When analysing causal questions, we use DAGs that give us covariates needed for modelling. But another time we assess model fit to get the best prediction. These two approaches have different purposes and are mostly used separately (?). But is there also a place for their simultaneous use?
For instance, we have a nested data, and we would like to analyse temporal trends on an outcome.
Minimal sufficient adjustment sets for estimating the direct effect of year on outcome:
Though the DAG gives us model structure, we still have multiple options for specifying our model. For example, we can use hierarchical modelling if we know that there were regionally different baselines and/or varying temporal trends.
outcome ~ covariate + state outcome ~ covariate + (1 | state) outcome ~ covariate + (covariate | state)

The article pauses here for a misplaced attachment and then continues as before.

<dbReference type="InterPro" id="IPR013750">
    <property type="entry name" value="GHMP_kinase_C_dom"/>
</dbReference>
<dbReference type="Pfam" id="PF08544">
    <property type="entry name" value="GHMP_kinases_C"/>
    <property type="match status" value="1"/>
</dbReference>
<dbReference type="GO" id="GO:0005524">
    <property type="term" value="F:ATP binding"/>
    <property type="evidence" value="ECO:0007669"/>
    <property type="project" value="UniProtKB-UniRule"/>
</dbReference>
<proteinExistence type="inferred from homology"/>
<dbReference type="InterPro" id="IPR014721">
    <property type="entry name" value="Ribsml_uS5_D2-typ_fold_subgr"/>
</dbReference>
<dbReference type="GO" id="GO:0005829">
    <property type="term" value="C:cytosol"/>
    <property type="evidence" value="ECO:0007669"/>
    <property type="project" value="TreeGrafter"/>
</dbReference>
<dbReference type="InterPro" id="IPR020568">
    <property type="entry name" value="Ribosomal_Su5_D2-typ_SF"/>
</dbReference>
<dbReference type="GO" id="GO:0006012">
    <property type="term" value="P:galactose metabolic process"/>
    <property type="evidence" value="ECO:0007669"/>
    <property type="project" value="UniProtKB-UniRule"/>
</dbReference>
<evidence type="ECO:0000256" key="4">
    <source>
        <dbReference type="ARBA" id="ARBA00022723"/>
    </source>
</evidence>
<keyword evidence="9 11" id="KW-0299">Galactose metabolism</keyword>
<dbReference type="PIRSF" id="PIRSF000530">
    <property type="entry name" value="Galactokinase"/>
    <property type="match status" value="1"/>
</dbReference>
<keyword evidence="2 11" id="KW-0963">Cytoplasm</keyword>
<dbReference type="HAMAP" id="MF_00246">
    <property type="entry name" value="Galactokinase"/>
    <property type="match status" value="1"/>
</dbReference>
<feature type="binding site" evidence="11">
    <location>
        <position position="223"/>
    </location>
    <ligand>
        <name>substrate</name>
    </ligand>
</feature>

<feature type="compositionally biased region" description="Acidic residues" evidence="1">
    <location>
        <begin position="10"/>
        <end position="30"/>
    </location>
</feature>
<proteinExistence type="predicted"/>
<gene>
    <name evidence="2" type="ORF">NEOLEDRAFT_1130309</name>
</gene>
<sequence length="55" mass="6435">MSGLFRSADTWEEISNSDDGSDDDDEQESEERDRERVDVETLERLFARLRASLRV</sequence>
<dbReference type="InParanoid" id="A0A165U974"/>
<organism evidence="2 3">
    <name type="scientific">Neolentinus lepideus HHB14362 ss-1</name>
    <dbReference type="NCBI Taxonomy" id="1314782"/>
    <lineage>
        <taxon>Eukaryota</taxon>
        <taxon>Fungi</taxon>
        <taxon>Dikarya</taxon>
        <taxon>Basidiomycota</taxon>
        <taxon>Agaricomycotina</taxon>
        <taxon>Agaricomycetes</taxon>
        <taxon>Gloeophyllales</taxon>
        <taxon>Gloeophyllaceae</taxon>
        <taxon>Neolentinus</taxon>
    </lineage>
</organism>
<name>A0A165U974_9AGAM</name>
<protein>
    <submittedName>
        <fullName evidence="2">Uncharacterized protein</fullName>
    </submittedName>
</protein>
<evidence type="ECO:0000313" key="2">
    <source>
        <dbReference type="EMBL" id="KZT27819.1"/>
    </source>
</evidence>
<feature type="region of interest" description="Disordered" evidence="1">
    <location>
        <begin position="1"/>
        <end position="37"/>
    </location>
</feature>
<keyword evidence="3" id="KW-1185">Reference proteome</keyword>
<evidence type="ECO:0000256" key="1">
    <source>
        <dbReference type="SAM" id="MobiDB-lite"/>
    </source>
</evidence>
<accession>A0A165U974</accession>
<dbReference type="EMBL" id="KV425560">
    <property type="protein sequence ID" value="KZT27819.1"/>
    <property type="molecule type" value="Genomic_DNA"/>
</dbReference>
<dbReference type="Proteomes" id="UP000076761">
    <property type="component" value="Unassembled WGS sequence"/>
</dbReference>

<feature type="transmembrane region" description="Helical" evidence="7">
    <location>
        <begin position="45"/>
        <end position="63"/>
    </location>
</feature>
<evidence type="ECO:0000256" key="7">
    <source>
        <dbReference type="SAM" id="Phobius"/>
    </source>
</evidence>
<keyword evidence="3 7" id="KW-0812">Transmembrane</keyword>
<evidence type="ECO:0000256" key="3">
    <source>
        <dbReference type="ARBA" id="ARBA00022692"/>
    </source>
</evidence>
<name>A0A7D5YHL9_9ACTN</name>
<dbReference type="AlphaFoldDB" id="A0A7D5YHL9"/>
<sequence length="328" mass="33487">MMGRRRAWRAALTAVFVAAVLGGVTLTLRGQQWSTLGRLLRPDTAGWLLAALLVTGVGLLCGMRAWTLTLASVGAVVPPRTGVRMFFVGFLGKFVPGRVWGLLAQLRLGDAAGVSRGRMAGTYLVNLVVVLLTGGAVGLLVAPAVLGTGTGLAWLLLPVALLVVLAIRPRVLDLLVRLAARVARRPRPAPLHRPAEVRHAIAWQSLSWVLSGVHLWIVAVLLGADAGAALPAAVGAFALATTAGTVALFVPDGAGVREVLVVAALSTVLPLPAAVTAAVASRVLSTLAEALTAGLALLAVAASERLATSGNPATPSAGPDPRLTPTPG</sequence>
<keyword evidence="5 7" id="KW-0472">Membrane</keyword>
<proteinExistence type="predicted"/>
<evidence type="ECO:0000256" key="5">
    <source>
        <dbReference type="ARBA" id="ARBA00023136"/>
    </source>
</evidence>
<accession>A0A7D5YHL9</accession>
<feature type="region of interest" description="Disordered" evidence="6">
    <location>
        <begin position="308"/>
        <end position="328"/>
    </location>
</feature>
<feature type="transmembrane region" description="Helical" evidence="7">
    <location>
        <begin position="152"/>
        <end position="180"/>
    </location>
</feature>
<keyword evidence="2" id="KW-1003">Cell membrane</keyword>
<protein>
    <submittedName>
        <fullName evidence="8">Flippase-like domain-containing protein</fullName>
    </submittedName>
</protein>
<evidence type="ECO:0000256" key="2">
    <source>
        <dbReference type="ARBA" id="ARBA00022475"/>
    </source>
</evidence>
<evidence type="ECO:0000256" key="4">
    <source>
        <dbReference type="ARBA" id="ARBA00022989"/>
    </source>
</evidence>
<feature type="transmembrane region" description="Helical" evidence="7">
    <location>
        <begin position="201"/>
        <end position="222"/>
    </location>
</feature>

Thus, would it be a case in causal analysis where we should also assess the model fit? Meaning that the published model was chosen according to the DAG and model fit comparison?
And is there also another dimension - interpretation. When reporting predicted country-wide trends (not regional trends), isn't it so that the first additive model only gives us the temporal trend for one state (state and covariate variables needs to be fixed on one value)? In contrast, hierarchical models' temporal trends predictions are somewhat done for all states at once? If my understanding is true, the first additive model is poor for reporting country-wide trends?